THE MEMBERS of Catholic Institute Athletic Club are seeking to regain control of the club from the office of the Bishop of Limerick, which has been the titular head of the club for nearly 60 years.
The Diocese of Limerick holds the title of the club and has “imposed certain conditions into the club’s constitution”, according to members, which include retaining the power to appoint the club’s president.
Members have outlined in a document, seen by the Limerick Leader, that to “suffer this type of control in this day and age is abominable”.
An EGM has been called for October 24 to replace and remove specific items in the club’s constitution which refer to the diocese’s control of the club.
Fr Donal McNamara, parish priest in St Munchin’s and long time member of the club, was the president of Catholic Institute until January of this year, when he resigned after a meeting of the governing body when these issues were raised. This has exacerbated the situation, according to members.
“Right now we can’t even appoint a president because the bishop has that right, until we remove it from the constitution,” explained club member Flan Brennan, who has proposed the changes to the club’s constitution.
“The diocese have not invested any money in the club and they want to retain control,” explained Mr Brennan. “We are upset, we would like to get more autonomy here.
“In this day and age, it is time to rejuvenate the club.”
The majority of members in the club are understood to support this sentiment.
A trustees meeting has been called to discuss these issues. The trustees of the club include current diocesan administrator Fr Tony Mullins and Fr Michael Wall, lecturer in Mary Immaculate College, as well as Fr McNamara, Fr Dan Neenan and Fr Liam Kelly.
An official comment was not available at the time of going to print from the trustees, but a source close to the diocese said it was a “historical situation that began life as one thing and had morphed into another situation” and said there had been “some to-ing and fro-ing” in recent months, but downplayed any notions of a stand-off developing between the parties.
The club was founded in 1910 by a group of Catholic businessmen who wanted their children to play what was considered then to be “Protestant sports” - cricket, hockey, tennis. This group purchased the land in Greenfields, Rosbrien and called themselves ‘debenture trustees’ of the land. However, a split in the club in 1950 led to a number of prominent members leaving, and it was decided to transfer the club into the ownership of the Catholic Bishop of Limerick, where it has remained.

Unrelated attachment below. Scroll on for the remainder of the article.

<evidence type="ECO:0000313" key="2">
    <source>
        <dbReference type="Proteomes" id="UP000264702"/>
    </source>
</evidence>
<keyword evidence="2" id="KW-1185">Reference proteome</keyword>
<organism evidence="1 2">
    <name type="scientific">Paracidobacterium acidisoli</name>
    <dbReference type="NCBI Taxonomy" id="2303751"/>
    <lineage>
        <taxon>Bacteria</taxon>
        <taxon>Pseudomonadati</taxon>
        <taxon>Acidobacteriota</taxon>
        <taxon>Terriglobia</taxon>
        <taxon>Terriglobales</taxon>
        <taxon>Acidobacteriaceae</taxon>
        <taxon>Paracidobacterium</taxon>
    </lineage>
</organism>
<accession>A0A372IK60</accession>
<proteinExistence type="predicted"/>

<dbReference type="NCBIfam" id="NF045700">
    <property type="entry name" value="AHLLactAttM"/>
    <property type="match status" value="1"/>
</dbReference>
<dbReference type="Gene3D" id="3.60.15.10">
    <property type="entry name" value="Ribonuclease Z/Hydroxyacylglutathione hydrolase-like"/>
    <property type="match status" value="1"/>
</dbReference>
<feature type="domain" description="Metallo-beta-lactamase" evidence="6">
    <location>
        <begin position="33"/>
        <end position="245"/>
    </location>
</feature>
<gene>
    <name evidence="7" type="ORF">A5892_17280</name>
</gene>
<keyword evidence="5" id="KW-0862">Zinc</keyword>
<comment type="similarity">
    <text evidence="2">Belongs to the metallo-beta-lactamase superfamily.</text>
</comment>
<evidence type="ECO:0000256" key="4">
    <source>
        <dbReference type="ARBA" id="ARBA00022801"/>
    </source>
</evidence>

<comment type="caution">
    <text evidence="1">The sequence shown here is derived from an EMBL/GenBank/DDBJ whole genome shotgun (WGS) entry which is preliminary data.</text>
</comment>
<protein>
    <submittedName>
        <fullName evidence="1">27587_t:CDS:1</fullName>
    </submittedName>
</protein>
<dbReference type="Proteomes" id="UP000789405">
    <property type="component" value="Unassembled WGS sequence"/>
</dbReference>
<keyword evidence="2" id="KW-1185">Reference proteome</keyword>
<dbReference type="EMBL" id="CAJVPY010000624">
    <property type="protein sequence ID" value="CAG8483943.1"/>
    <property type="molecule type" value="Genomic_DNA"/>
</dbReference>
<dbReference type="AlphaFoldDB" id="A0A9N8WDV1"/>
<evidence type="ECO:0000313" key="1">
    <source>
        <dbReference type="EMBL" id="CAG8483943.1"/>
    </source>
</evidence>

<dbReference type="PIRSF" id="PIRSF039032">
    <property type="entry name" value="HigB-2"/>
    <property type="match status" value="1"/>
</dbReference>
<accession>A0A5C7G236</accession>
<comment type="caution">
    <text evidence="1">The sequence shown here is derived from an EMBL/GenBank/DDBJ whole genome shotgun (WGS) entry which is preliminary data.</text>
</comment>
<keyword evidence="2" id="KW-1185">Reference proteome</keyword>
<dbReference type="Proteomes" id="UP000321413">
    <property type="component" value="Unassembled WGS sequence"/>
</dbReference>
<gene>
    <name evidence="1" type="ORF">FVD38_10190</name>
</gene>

However, in recent years, membership numbers have dwindled and members feel that an “overhaul” of the club is necessary.
“Generally people feel that the clubs needs a bit of updating, revising, an overhaul, it is in the doldrums a bit now,” explained Flan.
“It looks like a religious theme in the name of a club is maybe a hindrance nowadays. A name change is something that would have to go to the members, but the diocese would be opposed to that,” he added.
While numbers have declined in the club, hockey - particularly ladies hockey - is very strong, with the club recently completing a Munster Senior Women’s league and cup double. However, the club members themselves raised money and secured grants to build the astroturf pitch that has been instrumental in that success and feel that the church has not contributed in a similar vein.
An EGM was due to take place in April of this year, but solicitors for the diocese requested a postponement to allow for further discussions to take place. These are said to be ongoing, but members are frustrated with the delay and are now planning to go ahead with the EGM to attempt to change the terms of the club’s constitution.
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